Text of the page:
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Unformatted text preview: Energy&Thermodynamics October  ­2 8  ­0 9 10:30AM NOTE:Identicaltothetextbookchap.Sincehewrotei t. Energy:abilitytodowork Kinetic=Eass.w/motion Potential=storedEe sp.chemicalpotentialE. Eassociatedduetopositionorchemicalstructure(bonding) Glucosehaspot.Eduetobonds&thewayatomsarearranged Whereyouarei nthegravitationalfielddeterminestheamt.youhave Thermodynamics:studyofhowEistransformed MustdefineWHATwearel ookingat Systemvs.surroundings Outsidesystem=surroundings Isolatedsystem=neitherENORmassmovethrough Closedsystem=onlyEcanbee xchanged Ex.Earth ­ veryl ittlemattere xchanged,juste nergy(sunlight,e tc.) Opensystem=bothE&masse xchanged Ex.humans LawsofThermodynamics: potential kinetic 1stl aw TotalEi sconstant CantransformEtodiff.forms V ibration,heat,e tc. 2ndl aw Etransformationsarenever100%e fficient AlwayssomeEi sl osttoe nvironmenti nformofheat,friction,e tc. i .e.RandomMolecularMotion Increasei ndisorder,randomness=ENTROPY Entropyofasystem&surroundingsalwaysGOESUP(increases) DuringphasechangesEntropyi ncreases Solid ­ ­>l iquid ­ ­>gas Suddenchangewhenphasechangeoccurs. Ex.Physicaldisintegrationofobjects(ex.cars) DoesnotrequireEi nputtooccur...justproceeds WAYOFQUANTIFYINGPOT.EOFAMOLECULE Enthalpy(H)=e nergy(heatcontent)i nasystem  ­ H=e xothermic=TENDtobespontaneous Productshavel esspot.Ethanreactants + H=endothermic=notspontaneous HAVEtoaccountforbothe nthalpy&e ntropy ­ ­>GIBBS! Ex.Glucosewillspontaneouslybreakdown Hasahighpot.Ethereforewantstobreakdowni nCO 2 Entropy(S)i ncreases Energy, Enzymes & Membranes Page 1 Amt.ofEavailabletodowork=FreeE Won'thavetoplugi n#sBUTneedtounderstandwhati tmeans.... HighFreeE=l essstability Enthalpy=ONEcomponentofwhetherareactioni se xergonicORe ndergonic =pot.Eofamolecule ­ changei nchaos(temp.) SPONTANEOUS Increasedstability G<0 EXERGONIC NON ­SPONTANEOUS Decreasedstability G>0 ENDERGONIC NeedanEsource tooccur. H=  ­82kJ/mol G=  ­218kJ/mol Spontaneousrxn  ­ T S=  ­136kJ/mol H=95kJ/mol - Phasechange( entropyi ncreases) - Spontaneousrxns      ­T S= ­320kJ/mol G= ­225kJ/mol Fermentationofglucose Largechangei ne nthalpy Pot.Eofproducts<reactants Exothermicrxn Entropyi ncreases Sold ­ ­>l iquid+gas Result:e xergonicrxn Meltingofi ce Enthalpyi ncreases Bringingi nheat Endothermicrxn Entropyi ncreases Hugei ncreasei ndisorderduetophasechange Entropydrivenrxn MorefreeE,l essstable,greaterworkcapability Glucose:l otsof pot.E Diffusion:changein entropy(entropy driven) LessFreeEnergy,morestable,l essworkcapacity Ane xergonicrxn, G<0 Ex.Cellular resp. Ane ndergonicrxn. G>0 Ei nputreq'd Ex.Photosynthesis &proteinsynthesis CatabolicPathway OverallG= ­7.5kcal/mol Notnecessarilyall individualGsare ­ ve AnabolicPathway OverallG=+4.7kcal/mol Energy, Enzymes & Membranes Page 2 G<0 G=0 Closedsystem AllclosedsystemsreachEQUILIBRIUM G=0 Max.stability G<0 Opensystems:never@e quilibrium Freemvt.ofmatter Iam...ani slandofl owe ntropy Livingthingsarehighlyordered&puttogether Lowe ntropysystems NOTclosedBUTopen Bringi nE.fromsurroundings Usedtomakemoleculesw/highfreeE(tomake&maintainorder) Energy. HEAT Entropyofsurroundingsi ncreases Eattomaintainl owe ntropy ­ donebybringinghighfreeEmolecules Proteinsarebreakingdownconstantlyduetoe ntropy Ifdon'te ati .e.e ache quilibriumthenG=0whichi sBAD...becauseyou'redead. Energy, Enzymes & Membranes Page 3 Enzymes November  ­0 1  ­0 9 11:46PM ALLExergonicrxns ATP G>0(Endergonic) NeedEtooccur!(notspontaneous) ComesfromhydrolysisofATP i.e.hydrolysisof ATP uncatalysed Spontaneitydoesnotcorrelatetotherateofthe reaction ONLYmeansthati tdoesn'tnotrequiree xternalE input Useofe nzymes=catalyststherebyi ncreasingtherate ofreaction Enzymesdon'tprovideE(NOTanEsource),they justspeedupthereaction Doesnotmakerxne xergonici fi t'se ndergonic NeedATPi fe ndergonic HydrolysisofATPl inkedtoe ndergonic processes 1012 ­1020 G<0(EXERGONIC) Spontaneous DoesnotrequireE Catalyzedbye nzymes(i.e. proteins) Transitionstate EA G= ­ve  ­ve G FreeEofproducts<reactants ForreactiontoproceedneedEtocomei ntosystem Emaycomef romsystemi tself Bouncingaround,hittinge achother,e tc. Transitionstate=wherebondsstarttobreak EA =Ereq'dtoreachtransitionstate HowmuchFreeEreq'd EA =akinetic barrier RatemaybeslowbecauseEA maybeveryhigh Propane=classiccase Thermodynamicallyunstable Spontaneouslybreakdown Exergonicprocess BUTi tcansitf or100sofyearssincekineticallystablesinceEA is veryhigh SparkprovidesEA req'df orreactiontooccur&barrieri s overcome Biologicalcatalyst Ratei sproportionaltothe#ofactivatedmolecules NotchangingfreeEofproductsorreactantsbutthePATHthattherxntakes Don'tneedasmuchEtogettotransitionstate Lowerthebarrierallowsmoremoleculestoreachtransitionstate Adropof1.4kcal/molgetsyou10 ­foldi ncreasei nrate Onlyal ittlebiti sreq'dtohaveahugei ncreasei ntherateofrxn EA Whyaree nzymesreq'd? Biologyi scold.Livingorg.needl owtemp(cannotjustheati tup).Proteins denature&membranesfallaparti ftemp.getstoohigh. Enablesyoutohavehighratesofreaction@temp.thatareconduciveto life.(@achemicallyl owtemp.)   G Tertiary&quaternarystructures Activesite ­ small,3 ­ Dclef/crevice,precision Not"lock&key"(staticmodel)butactuallyi nducedfit(flexible) Smallsubstrate molecule Proteinfoldingi swhatmakesthee nzymefunctional  ­ mustacquirethecorrectconformation Activesite Smalli ncomparisontosizeofthee nzyme Wherecatalysisoccurs V erypreciseforsubstrate Onlyapparentwhenmoleculefoldsi nvivoi ntonormalconfig. Cannote asilybeseenl ooking@theprimarysequenceofthee nzyme Enzymei snotastaticmoleculebutflexible Enzymewrapsaroundsubstrate Activesiteonlyreadilyapparentwhensubstratei nside Changesshapetobindtosubstrate Activesite Energy, Enzymes & Membranes Page 4 Preciseorientationof2substrates.Brings2 substratemoleculestogether.Enzymeforces themi ntothecorrectorientation. Catalyticsite(i.e.e nzyme)mimicsthetransitionstate. ALL3=conditionsyoufind@thetransitionstate Putsthemoleculesi ntheorientationthattheyneedto bei n@thetransitionstate. W/e nzymemanymoremoleculescangetthisconfig. Greater#ofmoleculesreachingthetransitionstate Chargei nteractions.Activesite&substrateare chargedcausinge lectrostatici nteractionsbtwn them&thereforetheyarebroughti ntoright alignment. Conformationalstrain.Substrateneedstobe strainedi nsomeway.Activesiteprovidestheright placethereforesubstratei sattractedtoi t. Turnoverrate=molecules/sec. (cycles/sec) DNApolymerase ­ 15 Substratebinding molecules/sec. Slow Carbonicanhydrase ­ 200,000 molecules/sec. V ERYfast.. Productsreleased catalysis ONEXAM!!!!!!!!!!!!!!!!!!!!!!!!! V max 1/2V max Km Enzymeconc.i sconstant. Howmuchproducti smadei nunittime(i.e.rateofproductcreation)=velocity Producte asytodetect&determinequantitativelysincemaychangecolour,e tc. Productbeingformedasameasureofthesubstrateconc. [S]=substrate. As[S]i ncreasestherate@whichtheproductappearsi ncreases Speedi sproportionalto[S]sinceamt=constant Itfinallysaturates/plateaus SATURATIONKINETICS e nzyme=l imitingfactor Canonlyturnoversubstrate@acertainrate. Saturatessincee nzymecan'tprocesssubstrateanyfaster. S=ine xcess&l imiting=turnovertimeofe nzyme Km =affinitybtwne nzyme&substrate(substrateconc.@1/2V max) Measureofi nteractionbtwne nzyme&substrate Ifhighvelocityreached@l ow[S](i.e.steepcurve)thenK m =HIGHi .e.HIGHaffinity Ifhighvelocityreached@high[S]thenK m =LOWi.e.LOWaffinity Yi sn'ti ttheopp?Wouldn'tKmbel oweraccordingtothegraphi fcurvereached1/2Vmax faster? Catalysisi si nhibitedbyothercompounds Inhibitorcompetesforactivesitesincei tl ooksl ikethesubstrate Sameshape&propertiesassubstrate Attacksactivesite&screwsupe nzyme Bindstoactivesite Overcomebyhighsubstrateconc. If[S]=[I]then50%chancefori nhibitortogeti n Thereforei f[S]>>[I]theni nhibitioncanbeovercome @high[S]therei snodiff.btwnhavingornothavingani nhibitorpresent It'sasi fthei nhibitori snottheresincenochance. @l ow[S]theni thasane ffectonthevelocity. Inhibitorgetsi ntheway V max =same Km=l argeri npresenceofi nhibitor Showsuthati nhibitori spresent Needmoresubstratetoget1/2V max Substrate  Inhibitor [S]=[I] control High[S] +competitor [S]>[I] Km Km Energy, Enzymes & Membranes Page 5 SLIDENOTREQ'D. cellwall.Thiscausesthedaughtercellstobesusceptibletoe xploding,e tc.Thereforeprevents normalbacterialgrowth. Req'd. CELLWALL. Aminoacids Cellwall=peptidoglycan Carbohydrate/proteinmoleculethatmakesupcellwall Transpeptidase(enzyme) Makesapeptidebondwithinpeptidoglycan Aminoacidsi ncorporatedi ntothepeptidogycalstructure Penicilin=competitivei nhibitoroftranspeptidase Covalenti nactivation Similarshape.Mimicsi t.Wheni tgetsi ntoactivesitei t covalentlybondstoi t&destroyse nzyme.Hasnof unction. 1moleculecanknockout1moleculeoftranspeptidase Wehavebuiltupresistancetopenicillinthereforemany bacteriali nfectionsarenol ongerstoppedbyi t ­ havemutated! Activesiterecognizesthese3( exactsamei nboth..) Penicilin Nitrogenassimilation nitrate Abundanceofe nzymei ssame. Manye nzymesneedanon ­proteinco ­factor/prostheticgroupfore nzymetowork Needsomethinge lsetobindtoe nzymeforcatalysistowork Manyco ­factors=vitamins,Heme,e tc. Nitrogenassimilation Nitratei sused Ammoniausedi nnucleicacid&aminoacidsynthesis Mutantthatdoesn'thavee nzyme.Growsonammoniaperfectlyfine.Sincedefect isBEFOREammonia(inhibitsthepathwayb4theammonia). Iftriedtogrowonnitratethenmutantdies,wildtypestillthrives/grows. Notdefectivei napoproteinsynthesisBUTi ncofactor.Can'tmake molybdenumcofactor.w/oi tcan'tmakef unctionale nzyme Nitratereductaseapoprotein. Functionale nzyme Molybdenumcofactor Energy, Enzymes & Membranes Page 6 MembraneBiology November  ­0 3  ­0 9 9:41PM Membrane=l ipids+proteins 50%+=protein Physicalbilayerbetweene nvironment&cell Hydrophilichead Lipidbilayer Hydrophobicfatty ­acidtails Amphiphathic (wholemolecule) Ex.detergents (TAIL) FLUIDITY Saturated(w/H) Linearmolecule Saturated Tailcontributestothechemistryofthemembrane Compositionaffectsmembranestructure Fluidityofmembrane Greatertheunsaturation=Higherthe fluidity(=Lowerviscosity) Influencedbytemp. Lowertemp.=Lowerthefluidity Affectstransportproteins Electrontransport RequiresEtoflowthrubilayer. Unsaturationputskinksi nthemembrane/structure Isnotholdingmax.#ofH Trans ­unsaturated Unsaturated Morespaceduetokinks Cis ­unsaturated Kinkgreaterherethan intrans V ERYDIVERSE Canhavemanydoublebonds Don'tneedjust1C=Cbond Butter=saturatedfat Solid@roomtemp. V egetable=unsaturatedfat Solidsincetheyhavehydrogenatedtheoil H2 Whysaturatefats? Increaseshelfl ife Baking Taste&texture Increasedsalevalue ­ saturatedf atsaremore expensive Chemicalprocess! Hydrogenationmaynotbecompletesincehave MANYdoublebonds Result=Partialhydrogenation Sometimesdoublebondbecomesi somerised Result=trans ­unsaturated Cisflipstotrans Increasesriskofheartdisease,e tc. BUTdatai sambiguousonwhat theydo&whythey'rebad Moresolidsincekinki nfattyacidi snotas'high' Humanshaveaconstantfluiditysincetemp.doesnot Howdoyoumaintaingrowth&e  ­ transporti ftemp.constantlychanges? Org.canadjustfluidityofmembranebyadjustingthel evelofunsaturation Enzyme:desaturase (FAMILYofe nzymes..) Saturated ­  ­ >Unsaturated FatsareALWAYSproducedsaturated( doesn'tmatterwheretheyareproduced) Enzymei ntroducesdoublebonds Org.havetheabilitytoswitche nzymeon&offtomodulatel evelsofdesaturation REMINDER: Highertemp.=higherfluidity Higherunsaturation=higherfluidity THEREFORE: @l owtemps.,needhigherunsaturationto maintainfluidity @hightemps.,needl owerunsaturationto maintainfluidity Min. AbundanceofmRNA Modulategenee xpressionquitef ast Ex.3diff.typesofDesaturase (familyofe nzymes) Energy, Enzymes & Membranes Page 7 Tails=barrierbtwni ntracellular&e xtracellularcompounds SIZE&CHARGE=MAINFACTORS Freelymovei n&out Nocharge&small O2 movesthroughbydiffusion Somecangoi n&out&somecan't H2Omovesbyosmosis Needtransportmembrane Toobig HavechargethereforeNOCHANCE... Doesn'tmatterwhati ti s Proteintransporterreq'dtotransporti t across Howcanproteinsi nteractw/hydrophobiccore? Havel otsofchargedmolecules(aminoacids) thereforehowdoesi twork? Transmembraneproteinshaveanalphahelical secondarystructure Partsthati nteractw/corehavethisstructure Alphahelixminimizeschargesofbackbone Havestretchesofnon  ­polaraminoacids Primarysequencesofproteins Puti ti ntoacomputer&i twillanalyzei t... Ifhavestretchesofnon ­polara.a.theni nteractw/ membrane ­  ­>transmembraneprotein Lookingforstretchesbetween19 ­22aminoacids Tellsyouwhetheri ti sanormal,solubleproteinori fi t interactswithamembrane Transmembrane domain Diffusion Simple Facilitated ATPbidingdomain Diffusion Entropydriven Moleculesmovedownconcentrationgradient Simple diffusion Ex.Oxygen Facilitated diffusion Pore=carrierthathelpsdiffusionoccurmorerapidly ActiveTransport ATPused(Esource)todrivetransport Againstconcentrationgradient Forcemoleculeswheretheydon'twanttogo Againste ntropy EachABCtransportertransportsdifferentthings Have100softhem Only1typeoftransporter 2differentdomains Transmembranedomain ­ alpha ­helicesthatspansthe membranethatmakesthechannelforwhichtheobjectgets transported ATPbindingdomain SHINERAMA! Asopposedtosimplediffusion. Facilitatedvs.Simplediffusion Whysohigh? Interbreedingoccurredi npop.&spreadthroughoutEurope Don'tl ivel ong.Diebeforethey're40. Notnearlyasprevalenti npeoplefromAsia& African,e tc. Energy, Enzymes & Membranes Page 8 Defect( don'thavethistransporter) SickKids ­ clonedthegene Foundthegene ­  ­>causalagent Solution:GeneTherapy Introduceawildtypecopyofgene Stillcan'tdothis... Manyalleles Deletionofphenylalanine( lossoff) Moistl ining=mucusl ayer Ciliamoveback&forth ­ clearl ungs Clearmucus&bacteriasothati tcan'tl odgethere CFTRpumpschlorideout&keepsi tmoist ABCtransporter( Chloridetransporter) ­ ATPdependent Pumpschloridei ntoe pitheliall ining Whenactivei tactivatesasodiumtransporternearby Nai stransportedi ntol ining Iontransporters Consequences:watermovesthroughmembrane(osmosis) BuildupNaClconcentrationgradientacrossmembrane THISISWHATKEEPSTHELININGMOIST... ofl ungs&i ntestinal/digestive tract water Inpatientsw/CFthisdoesn'toccur&mucusdriesout Ionbalancei sscrewedup Leadstoabuildupofbacteria Highlysusceptibletoi nfections&i nflammation Lungclearancei si nhibited Leadstodestructionofthel ung Sweatgland=oppositeorientation Sweat=saltyi nCFpatients Can'tmoveNa+ orCl  ­backi ntosweatglands FATEOF F508 ­CFTR CFTR=membraneprotein Sitsontheplasmamembrane Mustbesecretedthroughe ndoplasmicreticulumthroughthetrans  ­Golginetworktositonthe plasmamembrane Brown=wildtypeCFTR SynthesisonERribosomes Foldsi nER MovesthroughTrans  ­Golginetworktotheplasmamembrane Secretedthroughsecretarypathway ­ howtogetproteinstothemembrane F508proteincanbemadei nl ab&makei tf old( notcorrectly..bti tstillf olds) Worksokaye venw/ophenylalanine Proteincanbei nsertedi nanartificialmembrane&i tworksfine Canbedonei nmice:D BUTdoesn'tfoldcorrectly ERreq'dtomakeCFTRproteinf old ­ helpedbyCHAPERONES( helpotherproteinsf old correctly) System=ERQualitycontrol strictsystemsothatproteinsthatdon'tfoldcorrectlyaredegraded Chaperonestagproteinf ordegradationi fi tdoesn'tf oldproperly ThereforeF508 ­CFTRi sdegradedbyProteosome Workingondrugsthatdon'ttagtheproteini .e.i nhibittagging Ifthisi si nhibitedtheni tcouldmigratetomembrane&work properly Problemnotwiththeproteinbutthefactthati tdoesn'tfoldproperly Degradestaggedproteins Energy, Enzymes & Membranes Page 9 ...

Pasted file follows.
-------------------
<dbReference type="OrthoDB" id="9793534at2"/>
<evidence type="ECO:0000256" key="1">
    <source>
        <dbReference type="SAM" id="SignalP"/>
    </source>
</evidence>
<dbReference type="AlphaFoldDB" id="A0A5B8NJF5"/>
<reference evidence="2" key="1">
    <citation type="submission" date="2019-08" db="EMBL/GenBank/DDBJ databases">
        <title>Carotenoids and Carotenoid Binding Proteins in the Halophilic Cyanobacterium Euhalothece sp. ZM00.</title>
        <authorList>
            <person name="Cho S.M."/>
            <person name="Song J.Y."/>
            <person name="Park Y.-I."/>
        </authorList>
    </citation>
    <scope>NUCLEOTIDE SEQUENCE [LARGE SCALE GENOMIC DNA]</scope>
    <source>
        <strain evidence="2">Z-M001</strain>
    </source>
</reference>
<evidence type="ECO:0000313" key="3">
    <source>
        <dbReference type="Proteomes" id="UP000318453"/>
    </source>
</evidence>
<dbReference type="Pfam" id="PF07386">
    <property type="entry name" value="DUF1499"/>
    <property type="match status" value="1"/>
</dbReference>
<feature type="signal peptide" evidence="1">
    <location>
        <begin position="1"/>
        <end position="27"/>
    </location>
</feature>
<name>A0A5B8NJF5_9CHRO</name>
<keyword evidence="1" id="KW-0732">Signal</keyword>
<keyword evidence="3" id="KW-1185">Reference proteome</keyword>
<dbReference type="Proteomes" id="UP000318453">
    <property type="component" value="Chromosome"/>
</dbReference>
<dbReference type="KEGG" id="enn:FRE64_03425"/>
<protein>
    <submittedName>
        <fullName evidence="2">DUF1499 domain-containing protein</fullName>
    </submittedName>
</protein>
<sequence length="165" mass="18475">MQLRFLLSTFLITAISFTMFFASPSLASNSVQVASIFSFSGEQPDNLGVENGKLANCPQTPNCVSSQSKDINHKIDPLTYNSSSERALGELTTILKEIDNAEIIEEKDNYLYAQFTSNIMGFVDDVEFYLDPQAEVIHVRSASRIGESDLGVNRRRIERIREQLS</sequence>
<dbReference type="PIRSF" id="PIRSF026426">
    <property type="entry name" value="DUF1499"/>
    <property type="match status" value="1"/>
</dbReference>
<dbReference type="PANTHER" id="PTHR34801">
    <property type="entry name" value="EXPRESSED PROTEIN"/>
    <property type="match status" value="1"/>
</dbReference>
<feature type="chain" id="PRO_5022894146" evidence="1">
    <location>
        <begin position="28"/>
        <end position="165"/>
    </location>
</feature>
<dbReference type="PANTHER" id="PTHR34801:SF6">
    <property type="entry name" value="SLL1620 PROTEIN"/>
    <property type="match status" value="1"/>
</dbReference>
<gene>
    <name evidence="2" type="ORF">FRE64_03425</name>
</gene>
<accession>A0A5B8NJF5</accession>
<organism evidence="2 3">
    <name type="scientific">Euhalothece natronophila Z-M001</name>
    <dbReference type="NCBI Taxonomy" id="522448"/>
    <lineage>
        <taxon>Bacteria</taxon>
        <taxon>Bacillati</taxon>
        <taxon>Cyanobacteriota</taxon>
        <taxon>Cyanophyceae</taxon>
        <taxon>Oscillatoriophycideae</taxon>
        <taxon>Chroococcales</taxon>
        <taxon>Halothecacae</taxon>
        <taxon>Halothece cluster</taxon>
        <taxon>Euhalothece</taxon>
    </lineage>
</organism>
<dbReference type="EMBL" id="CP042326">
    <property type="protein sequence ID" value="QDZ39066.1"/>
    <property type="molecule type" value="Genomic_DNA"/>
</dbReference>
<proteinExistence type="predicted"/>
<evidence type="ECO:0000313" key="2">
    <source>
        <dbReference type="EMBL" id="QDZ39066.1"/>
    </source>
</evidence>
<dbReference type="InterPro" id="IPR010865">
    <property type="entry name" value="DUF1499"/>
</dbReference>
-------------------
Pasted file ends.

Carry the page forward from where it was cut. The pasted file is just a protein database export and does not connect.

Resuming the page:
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This note was uploaded on 04/12/2011 for the course BIO 1222 taught by Professor Maxwell during the Spring '08 term at UWO.